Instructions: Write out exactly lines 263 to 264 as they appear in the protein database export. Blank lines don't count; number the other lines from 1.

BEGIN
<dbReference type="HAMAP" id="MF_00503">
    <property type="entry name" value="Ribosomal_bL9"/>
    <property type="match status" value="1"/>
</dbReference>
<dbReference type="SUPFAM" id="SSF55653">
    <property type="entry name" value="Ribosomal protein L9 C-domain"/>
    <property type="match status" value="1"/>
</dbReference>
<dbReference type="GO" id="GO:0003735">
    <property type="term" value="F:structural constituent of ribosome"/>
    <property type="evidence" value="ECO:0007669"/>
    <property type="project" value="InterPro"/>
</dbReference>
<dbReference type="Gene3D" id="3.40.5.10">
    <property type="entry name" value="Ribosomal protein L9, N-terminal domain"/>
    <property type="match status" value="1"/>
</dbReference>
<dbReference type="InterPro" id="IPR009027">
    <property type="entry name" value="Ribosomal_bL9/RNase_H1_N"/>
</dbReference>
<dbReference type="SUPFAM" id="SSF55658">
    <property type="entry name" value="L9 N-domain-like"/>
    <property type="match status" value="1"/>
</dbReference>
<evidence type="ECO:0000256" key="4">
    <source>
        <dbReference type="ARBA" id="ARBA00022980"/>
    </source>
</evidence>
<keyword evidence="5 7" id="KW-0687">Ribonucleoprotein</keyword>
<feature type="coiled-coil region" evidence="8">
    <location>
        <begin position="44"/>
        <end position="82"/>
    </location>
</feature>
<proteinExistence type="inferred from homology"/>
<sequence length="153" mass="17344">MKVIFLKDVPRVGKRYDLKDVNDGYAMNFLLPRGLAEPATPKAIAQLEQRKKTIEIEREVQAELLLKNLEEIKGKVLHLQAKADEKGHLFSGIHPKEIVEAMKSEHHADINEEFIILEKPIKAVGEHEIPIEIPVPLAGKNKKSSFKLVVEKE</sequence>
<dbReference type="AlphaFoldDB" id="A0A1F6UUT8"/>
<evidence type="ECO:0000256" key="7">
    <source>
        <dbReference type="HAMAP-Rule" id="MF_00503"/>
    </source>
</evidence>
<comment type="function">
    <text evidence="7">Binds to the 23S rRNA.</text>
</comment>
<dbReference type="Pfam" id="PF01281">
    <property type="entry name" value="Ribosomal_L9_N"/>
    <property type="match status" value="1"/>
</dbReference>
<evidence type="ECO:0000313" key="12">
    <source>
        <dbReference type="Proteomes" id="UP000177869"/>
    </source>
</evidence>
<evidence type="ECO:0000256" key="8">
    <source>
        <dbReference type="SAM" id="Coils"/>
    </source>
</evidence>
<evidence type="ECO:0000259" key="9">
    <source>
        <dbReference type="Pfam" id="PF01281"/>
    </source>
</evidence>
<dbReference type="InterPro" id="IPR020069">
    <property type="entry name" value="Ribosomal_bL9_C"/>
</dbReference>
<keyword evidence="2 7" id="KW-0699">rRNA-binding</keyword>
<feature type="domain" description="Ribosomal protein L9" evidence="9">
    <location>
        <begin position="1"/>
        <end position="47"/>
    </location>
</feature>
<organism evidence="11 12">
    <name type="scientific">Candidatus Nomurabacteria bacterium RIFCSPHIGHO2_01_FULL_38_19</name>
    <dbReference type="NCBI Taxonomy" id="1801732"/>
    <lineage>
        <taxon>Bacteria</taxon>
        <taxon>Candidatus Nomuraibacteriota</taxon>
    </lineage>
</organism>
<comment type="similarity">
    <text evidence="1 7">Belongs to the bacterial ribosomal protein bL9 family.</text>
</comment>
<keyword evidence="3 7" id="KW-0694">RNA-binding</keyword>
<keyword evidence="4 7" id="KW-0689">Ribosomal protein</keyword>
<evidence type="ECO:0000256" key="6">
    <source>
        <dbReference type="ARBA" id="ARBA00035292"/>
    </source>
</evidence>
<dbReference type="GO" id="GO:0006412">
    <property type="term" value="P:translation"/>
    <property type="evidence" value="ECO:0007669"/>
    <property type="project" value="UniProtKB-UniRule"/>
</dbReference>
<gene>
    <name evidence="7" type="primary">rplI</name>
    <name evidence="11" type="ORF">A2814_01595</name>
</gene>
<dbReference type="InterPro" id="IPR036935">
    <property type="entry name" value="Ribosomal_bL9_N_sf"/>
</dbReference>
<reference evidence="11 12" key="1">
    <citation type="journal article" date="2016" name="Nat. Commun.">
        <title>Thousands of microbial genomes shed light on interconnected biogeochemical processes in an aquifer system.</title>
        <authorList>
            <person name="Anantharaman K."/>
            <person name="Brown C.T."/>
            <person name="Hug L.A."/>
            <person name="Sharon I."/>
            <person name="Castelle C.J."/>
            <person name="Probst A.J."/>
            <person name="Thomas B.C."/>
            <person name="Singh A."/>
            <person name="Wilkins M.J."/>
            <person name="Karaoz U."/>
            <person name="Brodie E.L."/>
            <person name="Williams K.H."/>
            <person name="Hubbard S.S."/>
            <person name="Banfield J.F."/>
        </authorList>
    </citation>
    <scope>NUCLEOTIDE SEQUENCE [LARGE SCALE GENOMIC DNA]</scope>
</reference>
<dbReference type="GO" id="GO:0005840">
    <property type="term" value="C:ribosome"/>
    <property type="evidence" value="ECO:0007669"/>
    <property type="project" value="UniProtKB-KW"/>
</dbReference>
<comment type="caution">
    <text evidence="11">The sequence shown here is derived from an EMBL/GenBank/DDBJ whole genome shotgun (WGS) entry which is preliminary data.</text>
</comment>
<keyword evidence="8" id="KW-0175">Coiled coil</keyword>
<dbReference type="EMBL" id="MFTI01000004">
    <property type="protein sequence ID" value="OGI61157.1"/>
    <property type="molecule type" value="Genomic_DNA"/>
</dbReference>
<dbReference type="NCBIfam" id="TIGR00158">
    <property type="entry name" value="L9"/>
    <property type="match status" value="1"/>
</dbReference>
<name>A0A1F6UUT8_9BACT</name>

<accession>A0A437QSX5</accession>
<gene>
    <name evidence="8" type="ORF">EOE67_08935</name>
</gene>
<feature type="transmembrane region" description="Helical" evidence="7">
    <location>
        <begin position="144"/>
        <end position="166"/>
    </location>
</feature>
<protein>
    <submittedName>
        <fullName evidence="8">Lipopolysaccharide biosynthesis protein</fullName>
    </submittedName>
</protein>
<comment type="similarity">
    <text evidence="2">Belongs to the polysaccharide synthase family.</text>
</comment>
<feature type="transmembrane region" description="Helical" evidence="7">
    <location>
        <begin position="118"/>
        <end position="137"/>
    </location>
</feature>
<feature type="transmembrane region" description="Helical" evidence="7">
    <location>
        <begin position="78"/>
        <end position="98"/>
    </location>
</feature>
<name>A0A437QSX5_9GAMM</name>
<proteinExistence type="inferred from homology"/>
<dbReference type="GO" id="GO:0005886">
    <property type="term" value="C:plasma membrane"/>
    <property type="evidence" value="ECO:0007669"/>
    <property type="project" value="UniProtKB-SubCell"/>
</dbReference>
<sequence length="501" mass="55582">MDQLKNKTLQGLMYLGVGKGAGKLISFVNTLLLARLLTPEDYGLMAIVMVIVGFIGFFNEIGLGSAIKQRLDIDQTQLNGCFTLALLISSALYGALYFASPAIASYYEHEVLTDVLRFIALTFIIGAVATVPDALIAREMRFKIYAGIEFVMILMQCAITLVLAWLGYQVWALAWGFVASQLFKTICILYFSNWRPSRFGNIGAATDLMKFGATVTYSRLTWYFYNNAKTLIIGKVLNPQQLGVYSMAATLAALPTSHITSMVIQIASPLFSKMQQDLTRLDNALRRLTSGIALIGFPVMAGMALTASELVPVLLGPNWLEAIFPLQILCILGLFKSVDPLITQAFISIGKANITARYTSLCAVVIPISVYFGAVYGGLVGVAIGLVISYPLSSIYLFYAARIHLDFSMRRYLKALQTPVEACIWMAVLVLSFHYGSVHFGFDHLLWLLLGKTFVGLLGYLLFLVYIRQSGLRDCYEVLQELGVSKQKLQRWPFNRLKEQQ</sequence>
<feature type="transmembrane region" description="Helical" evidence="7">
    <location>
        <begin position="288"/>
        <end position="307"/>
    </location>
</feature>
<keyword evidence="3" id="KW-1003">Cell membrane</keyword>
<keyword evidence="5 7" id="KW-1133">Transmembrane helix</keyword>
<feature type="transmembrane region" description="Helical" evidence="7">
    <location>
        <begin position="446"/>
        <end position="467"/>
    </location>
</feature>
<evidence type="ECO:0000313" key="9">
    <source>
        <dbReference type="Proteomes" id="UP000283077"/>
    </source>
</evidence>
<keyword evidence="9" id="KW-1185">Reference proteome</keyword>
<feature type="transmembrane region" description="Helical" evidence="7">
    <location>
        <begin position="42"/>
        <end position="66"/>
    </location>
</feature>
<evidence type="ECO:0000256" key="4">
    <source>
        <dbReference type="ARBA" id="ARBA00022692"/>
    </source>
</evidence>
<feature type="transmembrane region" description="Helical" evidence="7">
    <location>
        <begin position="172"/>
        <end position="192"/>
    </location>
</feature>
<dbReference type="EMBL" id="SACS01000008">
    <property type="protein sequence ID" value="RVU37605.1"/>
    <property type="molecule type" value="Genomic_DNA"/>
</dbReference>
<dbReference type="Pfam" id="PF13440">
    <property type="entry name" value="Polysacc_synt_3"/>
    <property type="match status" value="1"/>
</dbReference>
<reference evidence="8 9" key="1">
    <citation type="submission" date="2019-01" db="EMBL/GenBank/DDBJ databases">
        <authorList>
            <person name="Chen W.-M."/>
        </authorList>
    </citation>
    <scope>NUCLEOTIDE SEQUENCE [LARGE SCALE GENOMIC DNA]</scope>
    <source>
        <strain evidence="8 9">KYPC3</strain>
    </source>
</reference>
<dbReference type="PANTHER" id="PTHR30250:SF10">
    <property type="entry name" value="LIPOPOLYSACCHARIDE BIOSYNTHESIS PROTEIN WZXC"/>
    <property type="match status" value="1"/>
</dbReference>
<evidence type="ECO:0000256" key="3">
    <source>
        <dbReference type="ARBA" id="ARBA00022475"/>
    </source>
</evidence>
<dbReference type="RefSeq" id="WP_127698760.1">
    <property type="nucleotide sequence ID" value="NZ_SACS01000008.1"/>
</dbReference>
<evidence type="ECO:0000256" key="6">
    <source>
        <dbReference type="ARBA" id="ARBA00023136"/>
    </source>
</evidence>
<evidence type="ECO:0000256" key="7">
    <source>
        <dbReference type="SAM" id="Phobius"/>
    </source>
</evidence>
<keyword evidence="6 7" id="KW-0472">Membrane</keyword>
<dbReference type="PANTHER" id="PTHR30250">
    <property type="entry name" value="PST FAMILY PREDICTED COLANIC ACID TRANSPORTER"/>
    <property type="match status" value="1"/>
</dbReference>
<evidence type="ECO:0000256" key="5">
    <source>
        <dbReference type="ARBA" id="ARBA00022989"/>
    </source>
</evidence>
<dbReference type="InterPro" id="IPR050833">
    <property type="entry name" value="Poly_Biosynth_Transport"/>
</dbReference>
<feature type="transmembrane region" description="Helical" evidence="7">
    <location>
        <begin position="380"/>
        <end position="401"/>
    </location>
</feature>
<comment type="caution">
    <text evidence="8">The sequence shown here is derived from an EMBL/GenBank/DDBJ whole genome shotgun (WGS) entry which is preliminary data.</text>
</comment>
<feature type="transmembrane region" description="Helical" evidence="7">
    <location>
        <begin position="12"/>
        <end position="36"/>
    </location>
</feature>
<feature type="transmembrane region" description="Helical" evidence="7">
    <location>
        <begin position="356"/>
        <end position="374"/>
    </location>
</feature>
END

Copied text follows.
<keyword evidence="6 7" id="KW-0472">Membrane</keyword>
<dbReference type="PANTHER" id="PTHR30250">